combined religious duty with pleasure. Since it was necessary that the
new sect called Christians should be exterminated, the people judged it
wise to make this work profitable to the State at the same time, and
entertaining to the public. In addition to the gladiatorial combats and
other shows, they sometimes threw members of the hated sect into the
arena of the Coliseum and turned wild beasts in upon them. It is
estimated that seventy thousand Christians suffered martyrdom in this
place. This has made the Coliseum holy ground, in the eyes of the
followers of the Saviour. And well it might; for if the chain that bound
a saint, and the footprints a saint has left upon a stone he chanced to
stand upon, be holy, surely the spot where a man gave up his life for his
faith is holy.

Seventeen or eighteen centuries ago this Coliseum was the theatre of
Rome, and Rome was mistress of the world. Splendid pageants were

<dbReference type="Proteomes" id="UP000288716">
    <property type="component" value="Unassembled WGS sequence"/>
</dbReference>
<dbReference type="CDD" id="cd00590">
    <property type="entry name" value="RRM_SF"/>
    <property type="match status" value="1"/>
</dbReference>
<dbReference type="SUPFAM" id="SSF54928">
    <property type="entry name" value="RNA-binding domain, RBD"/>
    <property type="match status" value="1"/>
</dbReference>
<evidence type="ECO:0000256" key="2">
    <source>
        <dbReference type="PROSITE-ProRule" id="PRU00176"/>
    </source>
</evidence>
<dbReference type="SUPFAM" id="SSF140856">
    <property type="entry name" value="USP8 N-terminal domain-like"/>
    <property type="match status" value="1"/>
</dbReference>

exhibited here, in presence of the Emperor, the great ministers of State,
the nobles, and vast audiences of citizens of smaller consequence.
Gladiators fought with gladiators and at times with warrior prisoners
from many a distant land. It was the theatre of Rome--of the world--and
the man of fashion who could not let fall in a casual and unintentional
manner something about "my private box at the Coliseum" could not move in
the first circles. When the clothing-store merchant wished to consume
the corner grocery man with envy, he bought secured seats in the front
row and let the thing be known. When the irresistible dry goods clerk
wished to blight and destroy, according to his native instinct, he got
himself up regardless of expense and took some other fellow's young lady
to the Coliseum, and then accented the affront by cramming her with ice